Archive for the ‘Crisps and Other Fruit Desserts’ Category
It’s easy to get excited about making fruit desserts when you are looking at a beautiful display of fresh, in-season fruit at your local grocery store or farmers’ market. Peaches have a lovely floral aroma and ripe plums smell as sweet as honey. Fortunately, there is no need to resist the temptation to stock up on fruit because there are all kinds of amazing dishes that you can bake with them. Pies and tarts are just a couple of options, but a classic cobbler is always an easy way to enjoy fruit in a dessert and this Plum and Peach Cobbler is a perfect example.
I used a mixture of fresh peaches and fresh plums in this cobbler. The flavors of the two stone fruits blend together beautifully, for a sweet and richly flavored filling. They also look absolutely beautiful together, with the bright yellow color of the peaches contrasting well with the darker red color in the plums. Most of the color in the plums comes from the skin of the fruit, so I recommend not peeling your plums before you use them. Plum skins are also quite delicate, so they don’t take away from the fruit itself when you’re eating the cobbler. The peaches, on the other hand, should be peeled before you add them to the filling.
When picking out fruit for the cobbler, choose fruits that are ripe but still slightly firm. Firmer plums and peaches will be easier to work with than very soft fruits, and they’ll hold their shape during baking without breaking down. Cut them into approximately equal slices – which means that plums should be quartered, while peaches can be cut into 6-8 slices, depending on the size of the fruit. I used about equal parts of plums and peaches, but you can always slant your cobbler filling towards one or the other, depending on how much fruit you have in your kitchen, or incorporate other fruits like nectarines or apricots.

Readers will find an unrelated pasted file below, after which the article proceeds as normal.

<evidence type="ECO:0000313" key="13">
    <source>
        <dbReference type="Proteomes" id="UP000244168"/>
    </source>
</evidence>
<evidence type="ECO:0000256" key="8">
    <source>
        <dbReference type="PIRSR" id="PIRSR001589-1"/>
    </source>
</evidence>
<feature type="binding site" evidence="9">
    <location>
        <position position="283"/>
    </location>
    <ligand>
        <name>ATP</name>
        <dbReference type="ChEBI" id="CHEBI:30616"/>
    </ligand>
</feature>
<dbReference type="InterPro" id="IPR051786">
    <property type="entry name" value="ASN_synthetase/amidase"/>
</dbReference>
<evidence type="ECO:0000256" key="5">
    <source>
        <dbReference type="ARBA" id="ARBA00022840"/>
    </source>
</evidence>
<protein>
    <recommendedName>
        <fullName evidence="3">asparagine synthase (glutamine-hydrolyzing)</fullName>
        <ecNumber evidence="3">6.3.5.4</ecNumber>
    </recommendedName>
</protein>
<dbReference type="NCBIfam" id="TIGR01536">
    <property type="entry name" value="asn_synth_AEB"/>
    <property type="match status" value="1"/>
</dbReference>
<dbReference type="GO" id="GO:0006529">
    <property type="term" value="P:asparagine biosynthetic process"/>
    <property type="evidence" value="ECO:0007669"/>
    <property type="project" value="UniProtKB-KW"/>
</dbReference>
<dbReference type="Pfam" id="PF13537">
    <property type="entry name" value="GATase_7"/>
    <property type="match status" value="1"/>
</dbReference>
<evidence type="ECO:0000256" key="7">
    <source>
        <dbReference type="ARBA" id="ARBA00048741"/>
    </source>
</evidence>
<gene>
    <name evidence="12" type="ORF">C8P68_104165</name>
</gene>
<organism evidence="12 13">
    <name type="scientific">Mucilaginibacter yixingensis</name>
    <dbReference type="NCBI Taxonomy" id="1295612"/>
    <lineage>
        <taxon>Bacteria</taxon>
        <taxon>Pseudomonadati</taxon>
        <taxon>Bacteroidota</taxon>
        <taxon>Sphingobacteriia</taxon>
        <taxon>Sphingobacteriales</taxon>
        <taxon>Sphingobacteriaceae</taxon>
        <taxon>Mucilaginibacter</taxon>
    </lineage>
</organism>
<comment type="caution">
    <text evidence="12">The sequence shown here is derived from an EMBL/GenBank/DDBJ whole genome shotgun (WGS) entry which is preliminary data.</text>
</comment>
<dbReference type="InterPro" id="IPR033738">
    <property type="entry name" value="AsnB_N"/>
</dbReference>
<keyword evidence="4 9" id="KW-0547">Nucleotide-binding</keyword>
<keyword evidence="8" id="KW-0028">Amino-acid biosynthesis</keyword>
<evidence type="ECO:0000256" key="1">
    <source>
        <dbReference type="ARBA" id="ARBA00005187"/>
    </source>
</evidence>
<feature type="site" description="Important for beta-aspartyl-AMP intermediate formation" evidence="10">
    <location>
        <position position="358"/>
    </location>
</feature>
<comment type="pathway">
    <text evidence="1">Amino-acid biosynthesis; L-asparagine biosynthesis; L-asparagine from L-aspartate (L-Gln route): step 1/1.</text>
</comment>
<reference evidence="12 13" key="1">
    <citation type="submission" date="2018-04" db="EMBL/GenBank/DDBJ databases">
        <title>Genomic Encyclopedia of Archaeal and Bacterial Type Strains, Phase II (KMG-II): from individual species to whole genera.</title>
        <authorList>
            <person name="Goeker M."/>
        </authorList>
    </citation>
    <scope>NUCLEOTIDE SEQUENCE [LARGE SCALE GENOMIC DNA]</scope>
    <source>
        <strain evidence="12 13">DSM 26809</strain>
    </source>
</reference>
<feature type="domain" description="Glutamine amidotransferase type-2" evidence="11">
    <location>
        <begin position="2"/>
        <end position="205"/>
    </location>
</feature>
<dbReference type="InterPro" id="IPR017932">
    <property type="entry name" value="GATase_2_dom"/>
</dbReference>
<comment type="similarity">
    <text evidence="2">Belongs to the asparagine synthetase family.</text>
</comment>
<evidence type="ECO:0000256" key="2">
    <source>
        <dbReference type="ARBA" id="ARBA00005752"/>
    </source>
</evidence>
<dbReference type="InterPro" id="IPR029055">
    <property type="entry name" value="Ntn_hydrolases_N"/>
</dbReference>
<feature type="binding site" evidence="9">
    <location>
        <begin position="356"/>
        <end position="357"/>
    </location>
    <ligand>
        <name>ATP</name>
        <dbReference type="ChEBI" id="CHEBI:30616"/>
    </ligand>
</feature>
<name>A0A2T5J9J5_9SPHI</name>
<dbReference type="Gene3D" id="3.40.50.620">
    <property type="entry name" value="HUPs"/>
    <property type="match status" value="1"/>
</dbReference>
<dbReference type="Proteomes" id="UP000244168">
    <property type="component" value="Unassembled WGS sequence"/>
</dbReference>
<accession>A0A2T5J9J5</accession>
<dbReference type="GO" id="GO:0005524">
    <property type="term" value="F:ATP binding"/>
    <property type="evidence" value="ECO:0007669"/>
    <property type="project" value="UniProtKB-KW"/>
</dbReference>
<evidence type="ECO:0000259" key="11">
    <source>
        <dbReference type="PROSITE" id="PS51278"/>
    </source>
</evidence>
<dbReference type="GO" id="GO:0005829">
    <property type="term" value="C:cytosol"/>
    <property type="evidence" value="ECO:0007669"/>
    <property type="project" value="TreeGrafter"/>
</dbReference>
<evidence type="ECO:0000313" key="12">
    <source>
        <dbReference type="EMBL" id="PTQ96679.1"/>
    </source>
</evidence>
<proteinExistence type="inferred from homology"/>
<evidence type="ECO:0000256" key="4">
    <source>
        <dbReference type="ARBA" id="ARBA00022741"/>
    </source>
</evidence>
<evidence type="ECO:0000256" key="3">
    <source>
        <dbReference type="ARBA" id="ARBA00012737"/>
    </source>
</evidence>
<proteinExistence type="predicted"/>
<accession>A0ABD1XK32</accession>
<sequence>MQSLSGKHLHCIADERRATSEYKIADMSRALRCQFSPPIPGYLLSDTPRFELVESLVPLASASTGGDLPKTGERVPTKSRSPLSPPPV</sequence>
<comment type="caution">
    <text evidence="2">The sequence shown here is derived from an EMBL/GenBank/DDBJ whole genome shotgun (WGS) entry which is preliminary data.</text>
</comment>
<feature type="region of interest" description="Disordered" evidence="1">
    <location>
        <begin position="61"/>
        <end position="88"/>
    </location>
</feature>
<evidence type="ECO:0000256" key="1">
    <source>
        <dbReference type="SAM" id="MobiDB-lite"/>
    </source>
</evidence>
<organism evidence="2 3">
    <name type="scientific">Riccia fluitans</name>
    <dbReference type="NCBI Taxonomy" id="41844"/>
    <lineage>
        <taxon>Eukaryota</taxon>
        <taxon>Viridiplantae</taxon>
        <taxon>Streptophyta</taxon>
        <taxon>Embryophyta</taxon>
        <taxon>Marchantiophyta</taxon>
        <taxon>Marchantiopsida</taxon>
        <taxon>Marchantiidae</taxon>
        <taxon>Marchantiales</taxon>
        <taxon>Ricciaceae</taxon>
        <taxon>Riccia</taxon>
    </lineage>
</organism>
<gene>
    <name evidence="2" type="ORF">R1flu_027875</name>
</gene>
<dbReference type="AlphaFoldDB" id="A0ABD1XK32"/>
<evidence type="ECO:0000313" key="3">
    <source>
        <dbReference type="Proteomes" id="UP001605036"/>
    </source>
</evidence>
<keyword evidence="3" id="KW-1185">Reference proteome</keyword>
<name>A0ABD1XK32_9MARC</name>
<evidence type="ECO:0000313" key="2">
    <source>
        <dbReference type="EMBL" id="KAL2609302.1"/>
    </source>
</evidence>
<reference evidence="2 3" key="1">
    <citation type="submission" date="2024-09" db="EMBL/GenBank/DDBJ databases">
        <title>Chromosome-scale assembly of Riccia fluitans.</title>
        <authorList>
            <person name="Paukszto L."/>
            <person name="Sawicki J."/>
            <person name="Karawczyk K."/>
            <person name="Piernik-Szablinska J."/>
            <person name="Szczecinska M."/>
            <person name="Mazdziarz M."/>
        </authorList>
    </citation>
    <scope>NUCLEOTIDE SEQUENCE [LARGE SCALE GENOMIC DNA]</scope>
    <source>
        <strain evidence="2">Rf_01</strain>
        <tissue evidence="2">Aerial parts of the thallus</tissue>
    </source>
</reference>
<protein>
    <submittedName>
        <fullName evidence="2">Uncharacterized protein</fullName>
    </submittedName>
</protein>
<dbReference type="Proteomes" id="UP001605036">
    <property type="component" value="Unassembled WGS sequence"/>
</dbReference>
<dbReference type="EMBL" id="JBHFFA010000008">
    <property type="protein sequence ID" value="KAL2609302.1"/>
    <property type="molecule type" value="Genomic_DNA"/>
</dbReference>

Strawberry shortcakes may be a summer classic, but you can make a delicious shortcake with any kind of fresh fruit. The dessert will look even better if you opt for a fruit that is just as colorful as fresh strawberries – like fresh blueberries. Juicy, bright blueberries do just as well as strawberries in a shortcake because, when they are at their peak, they don’t need to be cooked or baked into anything to really shine. Giving them the support of a light, buttery biscuit and some whipped cream is more than enough to put the spotlight on them!
These Double Blueberry Shortcakes start with a biscuit-like cake that is made with blueberries, and are filled with fresh blueberries and whipped cream. The berries I used in the biscuit are dried (if you have them, freeze-dried blueberries work very well, too), which add some blueberry flavor and some nice pops of color to the biscuits. Since they don’t add much moisture to the dough, which fresh blueberries would, the biscuit keeps its light and slightly flaky texture, and doesn’t become too cakey or soft. The buttery biscuits are lightly sweetened and also have a hint of vanilla to them.
The filling is simple: a combination of lightly sweetened whipped cream and fresh blueberries. You can’t go wrong – but you can mix things up a bit if you love blueberries and find yourself looking for a little variety. A little bit of lemon zest or extract in the whipped cream will really brighten up this dessert, and a splash of rum in the whipped cream will give this a more grown up feel. Or you could do what I do and just serve them with a big bowl of extra blueberries on the side.
One of my favorite things about summertime is the wide variety of fresh produce available at both my local grocery stores and my local farmers markets. From tomatoes and corn to strawberries and melons, it seems that everything is at their flavor peak when the weather is hot. I find that fruit is absolutely irresistible in the summer and always bring home a few baskets to work with. Fresh fruit really doesn’t need any fancy preparations or sauces to be enjoyed, especially when that fruit is perfectly sweet and ripe.
So, I like to keep things simple with my summer fruits and will usually toss them on the grill after cooking my main course. Grilled fruit is one of the best – and easiest – summer desserts that you can make. Grilling can make sweet fruit even sweeter, as well as adding a slight char that contrasts with the fruits’ sugars. And if you’re anything like me, you already have that grill going all the time in the summer and grilling fruit is just one more way to put it to good use.